# 16.2: Raoult's Law and Ideal Solutions

$$\newcommand{\vecs}{\overset { \rightharpoonup} {\mathbf{#1}} }$$ $$\newcommand{\vecd}{\overset{-\!-\!\rightharpoonup}{\vphantom{a}\smash {#1}}}$$$$\newcommand{\id}{\mathrm{id}}$$ $$\newcommand{\Span}{\mathrm{span}}$$ $$\newcommand{\kernel}{\mathrm{null}\,}$$ $$\newcommand{\range}{\mathrm{range}\,}$$ $$\newcommand{\RealPart}{\mathrm{Re}}$$ $$\newcommand{\ImaginaryPart}{\mathrm{Im}}$$ $$\newcommand{\Argument}{\mathrm{Arg}}$$ $$\newcommand{\norm}{\| #1 \|}$$ $$\newcommand{\inner}{\langle #1, #2 \rangle}$$ $$\newcommand{\Span}{\mathrm{span}}$$ $$\newcommand{\id}{\mathrm{id}}$$ $$\newcommand{\Span}{\mathrm{span}}$$ $$\newcommand{\kernel}{\mathrm{null}\,}$$ $$\newcommand{\range}{\mathrm{range}\,}$$ $$\newcommand{\RealPart}{\mathrm{Re}}$$ $$\newcommand{\ImaginaryPart}{\mathrm{Im}}$$ $$\newcommand{\Argument}{\mathrm{Arg}}$$ $$\newcommand{\norm}{\| #1 \|}$$ $$\newcommand{\inner}{\langle #1, #2 \rangle}$$ $$\newcommand{\Span}{\mathrm{span}}$$

An ideal solution is a homogeneous liquid solution that is at equilibrium with an ideal-gas solution in which the vapor pressure of each component satisfies Raoult’s law$${}^{1}$$. Since the gas is ideal, the partial pressure of $$A$$ is $$P_A=x_AP$$. Raoult’s law asserts a relationship among the gas- and solution-phase mole fractions of $$A$$, the vapor pressure of the pure liquid, and the pressure of the system:

$P_A=x_AP=y_AP^{\textrm{⦁}}_A$

(Raoult’s law)

For a binary mixture of $$A$$ and $$B$$ that satisfies Raoult’s law, we have also that $$P_B=x_BP=y_BP^{\textrm{⦁}}_B$$, and the total pressure becomes $$P=P_A+P_B=y_AP^{\textrm{⦁}}_A+y_BP^{\textrm{⦁}}_B$$. The lines sketched in Figure 4 show how $$P_A$$, $$P_B$$, and $$P$$ vary with the solution-phase composition when the solution is ideal.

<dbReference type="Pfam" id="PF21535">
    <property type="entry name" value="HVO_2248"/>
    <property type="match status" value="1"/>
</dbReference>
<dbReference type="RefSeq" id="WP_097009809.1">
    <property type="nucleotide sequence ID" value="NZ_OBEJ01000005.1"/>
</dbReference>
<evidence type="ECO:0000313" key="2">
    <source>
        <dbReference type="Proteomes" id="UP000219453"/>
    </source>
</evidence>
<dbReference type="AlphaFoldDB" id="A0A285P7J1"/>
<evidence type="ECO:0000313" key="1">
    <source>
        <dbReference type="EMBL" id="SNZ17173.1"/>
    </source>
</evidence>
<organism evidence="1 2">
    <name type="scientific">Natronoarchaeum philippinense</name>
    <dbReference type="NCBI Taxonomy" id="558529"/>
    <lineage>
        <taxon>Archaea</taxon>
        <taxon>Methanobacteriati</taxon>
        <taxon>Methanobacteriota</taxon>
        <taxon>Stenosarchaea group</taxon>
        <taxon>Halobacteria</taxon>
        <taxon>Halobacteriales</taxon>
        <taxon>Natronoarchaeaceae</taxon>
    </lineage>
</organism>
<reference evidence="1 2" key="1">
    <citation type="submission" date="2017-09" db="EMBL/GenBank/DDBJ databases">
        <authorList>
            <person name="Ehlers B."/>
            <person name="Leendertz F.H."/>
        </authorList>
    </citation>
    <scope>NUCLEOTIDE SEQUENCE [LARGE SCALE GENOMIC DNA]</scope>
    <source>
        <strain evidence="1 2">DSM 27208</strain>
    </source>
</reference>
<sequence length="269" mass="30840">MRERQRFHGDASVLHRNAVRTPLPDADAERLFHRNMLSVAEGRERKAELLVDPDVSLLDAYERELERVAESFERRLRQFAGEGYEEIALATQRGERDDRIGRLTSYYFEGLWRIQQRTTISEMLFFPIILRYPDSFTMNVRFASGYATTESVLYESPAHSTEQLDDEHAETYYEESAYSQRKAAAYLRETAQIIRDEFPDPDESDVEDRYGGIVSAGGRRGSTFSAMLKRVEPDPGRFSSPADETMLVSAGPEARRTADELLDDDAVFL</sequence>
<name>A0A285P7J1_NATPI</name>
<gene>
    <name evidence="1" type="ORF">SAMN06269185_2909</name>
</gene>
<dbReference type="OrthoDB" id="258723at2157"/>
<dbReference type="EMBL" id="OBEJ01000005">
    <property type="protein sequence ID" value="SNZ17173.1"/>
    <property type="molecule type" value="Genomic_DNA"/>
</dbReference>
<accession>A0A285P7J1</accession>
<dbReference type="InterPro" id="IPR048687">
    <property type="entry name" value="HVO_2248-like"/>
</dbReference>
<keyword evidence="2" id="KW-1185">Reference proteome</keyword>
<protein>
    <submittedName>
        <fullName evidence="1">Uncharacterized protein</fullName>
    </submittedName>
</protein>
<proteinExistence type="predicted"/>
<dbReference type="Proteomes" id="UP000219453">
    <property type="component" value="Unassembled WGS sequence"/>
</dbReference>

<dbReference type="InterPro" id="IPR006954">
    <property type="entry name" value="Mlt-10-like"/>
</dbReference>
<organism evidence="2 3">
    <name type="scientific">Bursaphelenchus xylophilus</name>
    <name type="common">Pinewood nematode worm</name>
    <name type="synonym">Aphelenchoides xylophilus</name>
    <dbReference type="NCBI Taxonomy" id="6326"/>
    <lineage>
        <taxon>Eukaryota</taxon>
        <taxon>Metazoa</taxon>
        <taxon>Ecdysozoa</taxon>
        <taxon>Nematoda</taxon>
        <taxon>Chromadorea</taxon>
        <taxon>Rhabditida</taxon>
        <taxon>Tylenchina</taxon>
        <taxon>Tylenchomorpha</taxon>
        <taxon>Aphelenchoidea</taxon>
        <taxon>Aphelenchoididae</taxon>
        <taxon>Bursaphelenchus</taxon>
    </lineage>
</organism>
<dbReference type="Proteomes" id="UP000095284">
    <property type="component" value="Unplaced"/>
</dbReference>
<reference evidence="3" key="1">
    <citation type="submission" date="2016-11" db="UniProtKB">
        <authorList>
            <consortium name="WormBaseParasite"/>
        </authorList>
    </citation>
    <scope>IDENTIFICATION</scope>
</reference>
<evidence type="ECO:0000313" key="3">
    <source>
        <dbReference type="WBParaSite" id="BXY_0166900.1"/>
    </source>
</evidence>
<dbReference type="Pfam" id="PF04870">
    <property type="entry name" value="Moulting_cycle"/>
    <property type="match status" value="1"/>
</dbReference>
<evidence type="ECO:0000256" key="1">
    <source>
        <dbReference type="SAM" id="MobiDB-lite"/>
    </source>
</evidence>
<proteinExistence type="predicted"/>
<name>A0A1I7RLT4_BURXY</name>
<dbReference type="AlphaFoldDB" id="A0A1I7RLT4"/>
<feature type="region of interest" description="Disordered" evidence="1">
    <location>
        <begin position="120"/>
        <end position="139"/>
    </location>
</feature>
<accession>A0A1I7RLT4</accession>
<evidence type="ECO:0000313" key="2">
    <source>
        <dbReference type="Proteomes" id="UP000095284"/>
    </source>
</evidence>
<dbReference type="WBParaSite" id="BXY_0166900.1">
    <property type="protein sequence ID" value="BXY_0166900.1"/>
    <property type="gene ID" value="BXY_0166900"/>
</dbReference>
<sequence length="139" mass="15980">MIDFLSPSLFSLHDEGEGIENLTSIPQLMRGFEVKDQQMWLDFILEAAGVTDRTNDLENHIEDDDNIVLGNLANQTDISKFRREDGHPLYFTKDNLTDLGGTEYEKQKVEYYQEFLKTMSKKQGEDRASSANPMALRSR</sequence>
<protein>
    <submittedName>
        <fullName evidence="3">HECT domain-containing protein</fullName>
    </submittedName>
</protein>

When the standard state for $$A$$ in solution is taken to be pure liquid $$A$$ at its equilibrium vapor pressure, substitution of Raoult’s law into the results in Section 16.1 gives the activity of component $$A$$ in an ideal solution as

${ \ln \left[{\tilde{a}}_A\left(P,y_A,y_B\right)\right]\ }={ \ln \left[\frac{x_AP}{P^{\textrm{⦁}}_A}\right]\ }={ \ln \left[\frac{y_AP^{\textrm{⦁}}_A}{P^{\textrm{⦁}}_A}\right]\ }={ \ln y_A\ }$ and

${\tilde{a}}_A\left(P,y_A,y_B\right)=y_A$

(ideal solution, Raoult’s law)

In general, the activity and chemical potential of a component depend on pressure. If the solution is ideal, we see that the system pressure is fixed by $$P=y_AP^{\textrm{⦁}}_A+y_BP^{\textrm{⦁}}_B$$, and the pure-component vapor pressures depend only on temperature. Since for the binary solution, $$y_B=1-y_A$$, we can write the chemical potential of component $$A$$ as

${\mu }_A\left(P,y_A,y_B\right)={\mu }_A\left(y_A\right)={\widetilde{\mu }}^o_A\left(\ell ,P^{\textrm{⦁}}_A\right)+RT{ \ln y_A\ }$ (ideal solution)

We can also use relationships we develop earlier to find another representation for $${\widetilde{\mu }}^o_A\left(\ell ,P^{\textrm{⦁}}_A\right)$$. The chemical potential of $$A$$ in the liquid phase is the same as in the gas. Using the chemical potential for $$A$$ in the gas phase that we find in Section 16.1, we have

${\mu }_A\left(P,y_A,y_B\right)={\mu }_A\left(g,P,x_A,x_B\right)={\Delta }_fG^o\left(A,{HIG}^o\right)+RT{ \ln \left[\frac{x_AP}{P^o}\right]\ }={\Delta }_fG^o\left(A,{HIG}^o\right)+RT{ \ln \left[\frac{P^{\textrm{⦁}}_A}{P^o}\right]\ }+RT{ \ln y_A\ }$ and hence, ${\widetilde{\mu }}^o_A\left(\ell ,P^{\textrm{⦁}}_A\right)={\Delta }_fG^o\left(A,{HIG}^o\right)+RT{ \ln \left[\frac{P^{\textrm{⦁}}_A}{P^o}\right]\ }$

In Section 15.4, we find, for an ideal gas,

${\Delta }_fG^o\left(A,{HIG}^o\right)+RT{ \ln \left[\frac{P^{\textrm{⦁}}_A}{P^o}\right]\ }={\Delta }_fG^o\left(A,\ell \right)+\int^{P^{\textrm{⦁}}_A}_{P^o}{{\overline{V}}^{\textrm{⦁}}_A\left(\ell \right)}dP$

so that the chemical potential of the pure liquid at its vapor pressure is also given by ${\widetilde{\mu }}^o_A\left(\ell ,P^{\textrm{⦁}}_A\right)={\Delta }_fG^o\left(A,\ell \right)+\int^{P^{\textrm{⦁}}_A}_{P^o}{{\overline{V}}^{\textrm{⦁}}_A\left(\ell \right)}dP$

The integral is the difference between the Gibbs free energy of the pure liquid at its vapor pressure and that of the pure liquid at $$P^o=1\ \mathrm{bar}$$. Note that we can obtain the same result much more simply by integrating $${\left(dG^{\textrm{⦁}}_A\right)}_T={\overline{V}}^{\textrm{⦁}}_AdP$$ between the same two states. In Section 15.3, we see that the value of the integral is usually negligible. To a good approximation, we have

${\widetilde{\mu }}^o_A\left(\ell ,P^{\textrm{⦁}}_A\right)\approx {\Delta }_fG^o\left(A,\ell \right)$

(ideal solution)

This page titled 16.2: Raoult's Law and Ideal Solutions is shared under a CC BY-SA 4.0 license and was authored, remixed, and/or curated by Paul Ellgen via source content that was edited to the style and standards of the LibreTexts platform; a detailed edit history is available upon request.